There is an interesting international context to the strengthening of Iranian-Russian cooperation in general and in the South Caucasus and the Caspian Sea in particular. Washington restored sanctions on Tehran in 2018, strengthening the Russian and Iranian view that the US is against the rise of regional powers across the Eurasian landmass. Russia has had sanctions regimes imposed on it by Washington as well, and there is a shared understanding in Moscow and Tehran that the US is a geopolitical enemy.
This fits into the geopolitical “chaos” theory, or what some prefer to call the strategic realignment of multiple power brokers on the Eurasian landmass. On the surface, it is arguable that it is easier for the US to manage a divided Eurasia now that there are numerous regional powers competing with one other rather than the monolith that characterized the more stable era of the Cold War. However, the unpredictability of that chaos represents a marked break from what the West had to cope with in previous decades. In the more predictable Cold War era, geopolitics were important, but were hidden under democratic and idealistic premises.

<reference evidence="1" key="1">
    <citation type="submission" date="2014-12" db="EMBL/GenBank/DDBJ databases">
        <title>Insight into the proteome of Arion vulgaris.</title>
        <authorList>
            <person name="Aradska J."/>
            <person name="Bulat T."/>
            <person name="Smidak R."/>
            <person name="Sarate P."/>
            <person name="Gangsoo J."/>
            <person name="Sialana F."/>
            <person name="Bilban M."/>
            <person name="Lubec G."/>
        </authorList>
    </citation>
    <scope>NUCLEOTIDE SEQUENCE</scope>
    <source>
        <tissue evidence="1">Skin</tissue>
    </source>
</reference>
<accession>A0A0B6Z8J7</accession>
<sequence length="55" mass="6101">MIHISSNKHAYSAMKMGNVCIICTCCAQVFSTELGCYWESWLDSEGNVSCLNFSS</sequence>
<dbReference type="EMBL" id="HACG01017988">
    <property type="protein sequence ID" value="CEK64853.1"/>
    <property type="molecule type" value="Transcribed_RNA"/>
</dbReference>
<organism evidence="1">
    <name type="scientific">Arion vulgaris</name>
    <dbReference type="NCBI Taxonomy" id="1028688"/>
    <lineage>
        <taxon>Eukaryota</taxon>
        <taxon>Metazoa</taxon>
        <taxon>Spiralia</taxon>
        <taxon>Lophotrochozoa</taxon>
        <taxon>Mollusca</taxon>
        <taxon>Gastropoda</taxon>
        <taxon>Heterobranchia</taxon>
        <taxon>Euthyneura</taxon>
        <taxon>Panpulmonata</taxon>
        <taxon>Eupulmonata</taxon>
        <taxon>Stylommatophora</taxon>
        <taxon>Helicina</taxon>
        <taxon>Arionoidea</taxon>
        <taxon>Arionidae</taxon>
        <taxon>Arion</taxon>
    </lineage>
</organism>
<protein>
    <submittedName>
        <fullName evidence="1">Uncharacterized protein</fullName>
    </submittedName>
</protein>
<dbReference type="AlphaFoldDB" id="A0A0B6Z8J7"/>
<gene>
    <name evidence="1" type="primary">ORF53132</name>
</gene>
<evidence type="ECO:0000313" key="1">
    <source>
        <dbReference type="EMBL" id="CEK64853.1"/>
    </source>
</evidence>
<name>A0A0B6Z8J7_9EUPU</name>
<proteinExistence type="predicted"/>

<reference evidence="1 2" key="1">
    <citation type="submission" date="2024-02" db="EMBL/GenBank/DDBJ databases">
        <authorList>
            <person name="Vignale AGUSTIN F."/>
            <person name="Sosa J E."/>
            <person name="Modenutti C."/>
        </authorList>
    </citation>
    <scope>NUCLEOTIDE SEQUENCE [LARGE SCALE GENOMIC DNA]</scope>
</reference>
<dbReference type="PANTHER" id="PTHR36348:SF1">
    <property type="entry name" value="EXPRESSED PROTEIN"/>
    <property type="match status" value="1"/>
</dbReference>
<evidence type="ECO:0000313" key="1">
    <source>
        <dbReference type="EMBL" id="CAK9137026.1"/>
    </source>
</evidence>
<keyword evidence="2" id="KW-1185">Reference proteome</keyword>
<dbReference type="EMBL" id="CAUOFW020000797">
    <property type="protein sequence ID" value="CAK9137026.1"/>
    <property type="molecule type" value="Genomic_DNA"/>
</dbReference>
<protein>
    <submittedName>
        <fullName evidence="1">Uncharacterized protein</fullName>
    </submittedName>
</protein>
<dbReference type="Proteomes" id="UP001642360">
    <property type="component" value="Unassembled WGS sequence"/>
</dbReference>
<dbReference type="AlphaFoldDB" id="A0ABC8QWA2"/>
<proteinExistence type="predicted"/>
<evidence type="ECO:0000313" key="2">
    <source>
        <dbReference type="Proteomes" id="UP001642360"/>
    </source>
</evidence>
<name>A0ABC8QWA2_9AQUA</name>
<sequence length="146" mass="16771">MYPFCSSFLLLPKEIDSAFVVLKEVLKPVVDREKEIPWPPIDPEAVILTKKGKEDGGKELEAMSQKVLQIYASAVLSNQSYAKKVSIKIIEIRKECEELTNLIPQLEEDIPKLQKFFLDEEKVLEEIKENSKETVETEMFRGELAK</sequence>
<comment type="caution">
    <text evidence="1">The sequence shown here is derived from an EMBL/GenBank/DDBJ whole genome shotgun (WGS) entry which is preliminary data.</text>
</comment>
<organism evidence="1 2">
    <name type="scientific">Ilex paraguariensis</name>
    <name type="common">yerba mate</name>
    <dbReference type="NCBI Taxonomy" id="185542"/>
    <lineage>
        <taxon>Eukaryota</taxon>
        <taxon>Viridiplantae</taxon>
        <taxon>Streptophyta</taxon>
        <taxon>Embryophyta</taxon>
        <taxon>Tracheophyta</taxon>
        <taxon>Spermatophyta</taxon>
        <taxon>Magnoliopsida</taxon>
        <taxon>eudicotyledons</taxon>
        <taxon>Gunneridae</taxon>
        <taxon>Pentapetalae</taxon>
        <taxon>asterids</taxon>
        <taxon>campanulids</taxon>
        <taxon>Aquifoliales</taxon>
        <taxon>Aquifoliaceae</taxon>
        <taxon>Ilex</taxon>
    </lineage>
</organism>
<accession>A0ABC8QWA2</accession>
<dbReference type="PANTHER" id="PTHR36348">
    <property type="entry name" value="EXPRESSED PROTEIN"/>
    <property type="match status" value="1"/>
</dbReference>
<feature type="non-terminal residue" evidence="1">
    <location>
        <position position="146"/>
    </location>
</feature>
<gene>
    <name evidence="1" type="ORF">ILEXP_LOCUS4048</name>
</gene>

In modern Eurasia, there is a clear shift towards a new, more untenable world order. Russo-Iranian cooperation in Syria is not merely an alliance of convenience. It is only one element of a much broader cooperation that spans other regions of the Eurasian landmass.
Emil Avdaliani teaches history and international relations at Tbilisi State University and Ilia State University. He has worked for various international consulting companies and currently publishes articles on military and political developments across the former Soviet space.